Sunday, 9 August 2015

What's going on in Palestine?

[Category: Whats going on?]

If you follow the news, you may have a sense of what is happening in Palestine. However, a single news story, however bleak, can never quite capture the ongoing and cumulative effects of occupation and oppression. To give a snapshot, I've gathered some of the events of the past two months into a single post to provide a more detailed depiction of the situation.

Freedom Flotilla. Israel has a long-standing blockade on the land, sea and airspace surrounding Palestinian territories. Fishermen out of Gaza are only permitted to fish three nautical miles offshore limiting their access to a primary source of food and revenue. They regularly have their boats seized or are subject to harassment from Israeli military forces that patrol the area. The Freedom Flotilla seeks to force Israel to conform to international law and stop limiting freedom of movement, access to agricultural land and fishing and the ability of foreign agencies to deliver aid. On June 29th the Flotilla was stopped whilst breaking the blockade and its crew and passengers were subject to violent arrests and abuse from Israeli forces.

More information:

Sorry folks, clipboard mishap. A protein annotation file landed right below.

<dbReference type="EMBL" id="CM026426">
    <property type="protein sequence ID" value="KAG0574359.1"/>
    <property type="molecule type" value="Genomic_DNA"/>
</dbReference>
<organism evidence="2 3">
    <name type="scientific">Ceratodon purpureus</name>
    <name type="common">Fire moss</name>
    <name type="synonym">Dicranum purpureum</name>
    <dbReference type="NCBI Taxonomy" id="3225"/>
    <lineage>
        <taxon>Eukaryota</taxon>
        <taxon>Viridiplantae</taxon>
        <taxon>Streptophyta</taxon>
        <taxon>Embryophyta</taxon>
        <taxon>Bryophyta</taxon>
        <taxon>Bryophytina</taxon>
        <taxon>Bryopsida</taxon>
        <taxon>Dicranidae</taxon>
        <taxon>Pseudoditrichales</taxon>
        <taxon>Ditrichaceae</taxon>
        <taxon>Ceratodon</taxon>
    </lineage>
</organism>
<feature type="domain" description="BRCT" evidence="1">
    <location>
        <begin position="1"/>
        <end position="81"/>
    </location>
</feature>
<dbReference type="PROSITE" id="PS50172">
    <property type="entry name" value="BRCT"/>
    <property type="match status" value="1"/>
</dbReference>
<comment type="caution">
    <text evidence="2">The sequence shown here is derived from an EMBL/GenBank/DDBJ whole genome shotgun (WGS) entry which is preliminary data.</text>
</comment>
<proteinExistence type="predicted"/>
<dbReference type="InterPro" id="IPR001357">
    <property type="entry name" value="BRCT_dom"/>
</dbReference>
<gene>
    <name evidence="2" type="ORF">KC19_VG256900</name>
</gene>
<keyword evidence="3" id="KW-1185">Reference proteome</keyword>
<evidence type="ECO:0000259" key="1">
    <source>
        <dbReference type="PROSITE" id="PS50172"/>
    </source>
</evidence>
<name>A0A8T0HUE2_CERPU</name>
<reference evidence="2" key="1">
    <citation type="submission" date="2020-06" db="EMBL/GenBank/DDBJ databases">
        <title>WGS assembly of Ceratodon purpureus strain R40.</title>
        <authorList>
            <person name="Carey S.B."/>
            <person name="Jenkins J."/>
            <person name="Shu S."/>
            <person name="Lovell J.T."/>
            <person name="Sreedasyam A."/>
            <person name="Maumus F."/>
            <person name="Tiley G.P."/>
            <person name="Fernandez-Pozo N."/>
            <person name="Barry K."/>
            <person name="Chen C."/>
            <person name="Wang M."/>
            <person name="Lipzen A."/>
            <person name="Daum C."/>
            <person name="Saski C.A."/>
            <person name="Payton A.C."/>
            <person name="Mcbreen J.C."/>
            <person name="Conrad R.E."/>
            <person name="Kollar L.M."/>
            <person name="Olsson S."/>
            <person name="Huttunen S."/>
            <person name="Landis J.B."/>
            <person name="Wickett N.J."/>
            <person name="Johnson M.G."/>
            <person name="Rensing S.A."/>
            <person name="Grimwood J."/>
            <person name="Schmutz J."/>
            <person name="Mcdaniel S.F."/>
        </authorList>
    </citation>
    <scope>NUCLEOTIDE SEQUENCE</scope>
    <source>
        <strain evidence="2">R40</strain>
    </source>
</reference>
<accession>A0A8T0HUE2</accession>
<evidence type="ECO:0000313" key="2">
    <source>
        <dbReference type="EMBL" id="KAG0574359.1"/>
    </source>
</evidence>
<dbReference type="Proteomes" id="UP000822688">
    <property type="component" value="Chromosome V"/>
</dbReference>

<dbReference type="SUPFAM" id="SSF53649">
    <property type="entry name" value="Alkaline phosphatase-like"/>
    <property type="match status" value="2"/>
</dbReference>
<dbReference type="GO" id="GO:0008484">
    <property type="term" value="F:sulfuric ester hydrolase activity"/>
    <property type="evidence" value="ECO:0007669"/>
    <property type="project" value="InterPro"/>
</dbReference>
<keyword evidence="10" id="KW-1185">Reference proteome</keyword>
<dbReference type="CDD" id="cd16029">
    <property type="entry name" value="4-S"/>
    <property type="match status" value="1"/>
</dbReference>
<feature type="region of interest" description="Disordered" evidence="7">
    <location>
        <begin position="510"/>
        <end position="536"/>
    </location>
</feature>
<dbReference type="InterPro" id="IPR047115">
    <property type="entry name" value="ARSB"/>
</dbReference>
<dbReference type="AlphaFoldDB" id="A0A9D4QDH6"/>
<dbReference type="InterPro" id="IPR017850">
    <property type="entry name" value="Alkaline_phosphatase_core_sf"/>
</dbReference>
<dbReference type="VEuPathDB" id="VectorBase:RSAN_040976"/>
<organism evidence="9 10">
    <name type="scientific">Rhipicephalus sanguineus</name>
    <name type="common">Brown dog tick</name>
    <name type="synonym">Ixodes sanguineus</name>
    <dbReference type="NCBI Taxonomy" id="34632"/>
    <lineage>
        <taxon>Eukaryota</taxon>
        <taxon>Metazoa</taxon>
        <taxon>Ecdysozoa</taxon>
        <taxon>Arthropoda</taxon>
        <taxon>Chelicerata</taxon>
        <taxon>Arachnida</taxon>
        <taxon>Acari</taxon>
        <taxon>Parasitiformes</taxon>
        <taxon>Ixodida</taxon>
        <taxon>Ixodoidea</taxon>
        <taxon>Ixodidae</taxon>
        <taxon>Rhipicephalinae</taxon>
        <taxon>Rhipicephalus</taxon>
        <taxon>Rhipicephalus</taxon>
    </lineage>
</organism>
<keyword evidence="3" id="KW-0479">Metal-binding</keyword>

(Flotilla being boarded by Israeli forces. Image source: Reuters.)

Susiya. In June an international delegation visited the Palestinian village of Susiya to express condemnation of the Israeli demolition order that would destroy homes and evict over 300 Palestinians including a large number of children. The village has been subject to three previous evictions and demolitions, as well as frequent violent attacks by Israeli settlers. It falls within 'Area C' which refers to Palestinian land under Israeli administration. All new buildings require permits which are almost never granted to Palestinians. However, the area features a high number of Israeli settlements which have been allowed to remain despite flouting international law. The Israeli government has accepted the legitimacy of documents proving that the land has belonged to Palestinian families for well over a century, but plans to go ahead with the demolition and eviction regardless.

More information:

(Residents of Susiya facing yet another eviction. Image: google images)